In July, Marshall Islands Minister of Foreign Affairs Jack Ading testified before the Senate Committee on Energy and Natural Resources that the United States had not done enough to compensate the people of the Marshall Islands for the long-term effects of exposure to U.S. nuclear weapons testing from 1946-1958, a 12 year period during which the U.S. government dropped 67 nuclear bombs with a cumulative force equivalent to dropping 1.7 Hiroshima bombs each day.
“Preparing for a 1954 test at Bikini Atoll—one that would result in the largest U.S. nuclear detonation ever—U.S. military officials learned that a change in wind patterns threatened to bring fallout to inhabited atolls that had not been evacuated. They went ahead with the test anyway without warning the islanders, who were blanketed in radioactive fallout and had no idea what it was or that it was dangerous,” explained Ading. “Almost 70 percent of the children on Rongelap Atoll who were under 10 years old at the time of the blast eventually developed thyroid tumors. And many women from several atolls, Utrik for example, later gave birth to babies who resembled jellyfish and peeled grapes, incidents similar to mothers in Utah who were downwind from the Nevada test site. Some died at birth or after a few hours of life. Many other women had miscarriages.”
He continued to describe the horrifying consequences of the exposure. “The damage to our environment and our health caused by the U.S. nuclear testing program are not just a part of our history: They continue to plague us even today. For example, the people of Enewetak have lived in the shadow of a massive nuclear waste dump for over four decades. That waste dump, known as Runit Dome, contains 110,000 cubic yards of radioactive waste gathered from around the atoll decades after the nuclear weapons tests. The waste includes tons of plutonium-239 with a radioactive half-life of 24,100 years. The U.S. Department of Energy admits that radioactive material is leaking from Runit Dome into Enewetak’s lagoon, but we were told not to worry because the radioactive material already in the lagoon dwarfs the amount of radioactive material buried under Runit Dome. We need the U.S. to tell us: What are the health risks of living on the shores of a lagoon with a larger amount of radioactive material than the infamous Runit Dome nuclear waste dump?”
“The U.S. has not come close to properly compensating the Marshallese people for the damage caused by the U.S. nuclear testing program,” said Ading. “The Compact of Free Association, through its agreement under Section 177, in Article IV established a Nuclear Claims Tribunal to adjudicate and pay substantiated and warranted claims. But the Tribunal was only able to pay a small fraction of the damages it awarded before it ran out of funds. In current dollars, the total amount of unpaid damage awards issued by the tribunal is more than $3 billion.”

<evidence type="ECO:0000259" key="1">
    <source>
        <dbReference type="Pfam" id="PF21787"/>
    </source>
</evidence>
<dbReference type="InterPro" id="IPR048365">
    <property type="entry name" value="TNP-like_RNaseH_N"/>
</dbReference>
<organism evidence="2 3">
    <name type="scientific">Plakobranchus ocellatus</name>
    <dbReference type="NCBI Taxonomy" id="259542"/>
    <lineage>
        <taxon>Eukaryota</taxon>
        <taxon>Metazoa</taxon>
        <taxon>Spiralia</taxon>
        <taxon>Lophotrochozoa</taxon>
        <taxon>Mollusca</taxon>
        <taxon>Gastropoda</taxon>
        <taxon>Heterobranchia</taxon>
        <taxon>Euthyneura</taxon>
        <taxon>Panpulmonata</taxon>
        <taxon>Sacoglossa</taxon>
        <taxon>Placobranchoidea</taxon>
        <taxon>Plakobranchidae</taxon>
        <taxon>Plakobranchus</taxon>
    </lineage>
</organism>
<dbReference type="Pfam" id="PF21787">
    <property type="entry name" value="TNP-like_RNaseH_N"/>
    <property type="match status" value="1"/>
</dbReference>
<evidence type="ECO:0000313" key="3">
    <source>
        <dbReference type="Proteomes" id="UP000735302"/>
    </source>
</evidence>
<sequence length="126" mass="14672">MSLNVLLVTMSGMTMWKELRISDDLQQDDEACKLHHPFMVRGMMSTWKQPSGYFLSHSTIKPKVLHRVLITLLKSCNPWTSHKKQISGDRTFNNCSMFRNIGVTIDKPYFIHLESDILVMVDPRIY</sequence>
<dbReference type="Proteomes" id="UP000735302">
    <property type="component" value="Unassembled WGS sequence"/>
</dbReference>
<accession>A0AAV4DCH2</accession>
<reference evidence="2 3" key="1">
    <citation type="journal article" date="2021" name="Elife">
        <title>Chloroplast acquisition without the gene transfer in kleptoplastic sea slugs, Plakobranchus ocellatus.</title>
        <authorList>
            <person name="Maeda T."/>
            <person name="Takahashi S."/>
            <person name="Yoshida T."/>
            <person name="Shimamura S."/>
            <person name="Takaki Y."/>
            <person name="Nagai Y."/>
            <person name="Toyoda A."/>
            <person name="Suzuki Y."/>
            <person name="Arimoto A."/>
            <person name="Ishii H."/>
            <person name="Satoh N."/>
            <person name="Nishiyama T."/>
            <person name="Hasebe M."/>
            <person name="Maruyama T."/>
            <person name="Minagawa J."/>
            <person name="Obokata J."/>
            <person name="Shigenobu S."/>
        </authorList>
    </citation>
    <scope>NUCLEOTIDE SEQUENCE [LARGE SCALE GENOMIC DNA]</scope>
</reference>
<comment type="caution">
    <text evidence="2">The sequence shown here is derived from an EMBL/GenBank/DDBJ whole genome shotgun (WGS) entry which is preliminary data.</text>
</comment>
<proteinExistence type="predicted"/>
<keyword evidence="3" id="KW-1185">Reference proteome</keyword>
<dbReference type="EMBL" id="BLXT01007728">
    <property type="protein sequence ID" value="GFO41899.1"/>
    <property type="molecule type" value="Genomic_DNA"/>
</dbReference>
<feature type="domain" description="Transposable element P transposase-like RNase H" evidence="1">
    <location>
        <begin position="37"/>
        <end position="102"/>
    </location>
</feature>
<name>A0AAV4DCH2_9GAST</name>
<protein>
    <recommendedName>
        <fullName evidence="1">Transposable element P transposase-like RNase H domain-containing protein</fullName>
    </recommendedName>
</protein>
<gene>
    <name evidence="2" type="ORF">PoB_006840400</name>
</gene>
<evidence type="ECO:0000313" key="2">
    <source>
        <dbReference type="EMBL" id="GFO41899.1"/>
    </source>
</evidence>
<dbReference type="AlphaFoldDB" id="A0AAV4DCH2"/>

Minister Ading went on to contrast the experience of people exposed to nuclear testing in Nevada to the experience of the people in the Marshall Islands.
“The ‘full settlement’ of nuclear claims agreed to by the Marshallese and the U.S. in 1986 was the result of a lopsided negotiation between a superpower and an impoverished island community,” Ading claimed. “It is not, however, too late to come to a fair and just resolution to this issue. The people of the Marshall Islands have sacrificed a great deal, wittingly or not, to help you win the Cold War and protect your freedom. We hope that you will not take our sacrifices for granted.”
Over the years, the U.S. State Department and Congress have refused to provide additional compensation for the Marshall Islands, insisting that the “full settlement” of nuclear claims had been completed and that no more funds would be provided.
Just two weeks after Minister Ading testified before the Senate committee, the U.S. Senate passed a bill expanding the Radiation Exposure Compensation Act of 1990 to provide more compensation for those in Nevada and other states impacted by nuclear testing and mining in the U.S., but also people in Guam who were affected by the testing in the Marshall Islands. The people of the Republic of the Marshall Islands (RMI), however, were left out of the package.
“We have no issue with people of Guam qualifying for US nuclear compensation,” Marshall Islands Speaker Kenneth Kedi told Radio New Zealand. “But the fact that US authorities can tell the Marshall Islands there is ‘no more money’ for nuclear test exposure for people who lived through 67 of the largest US nuclear weapons tests ever conducted while at the same time preparing to expand compensation coverage for Americans is astounding.”
The Marshall Islands is a sovereign nation that has signed a Compact of Free Association with the United States. The Compact provides limited economic benefits that are expiring at the end of the month. As a foreign country, the RMI has no representation before Congress. Its people are citizens of the Marshall Islands and not U.S. citizens. Guam, a U.S. territory, has a non-voting delegate in the U.S. House of Representatives. There is no such thing as Guam citizenship – people born in Guam are U.S. citizens.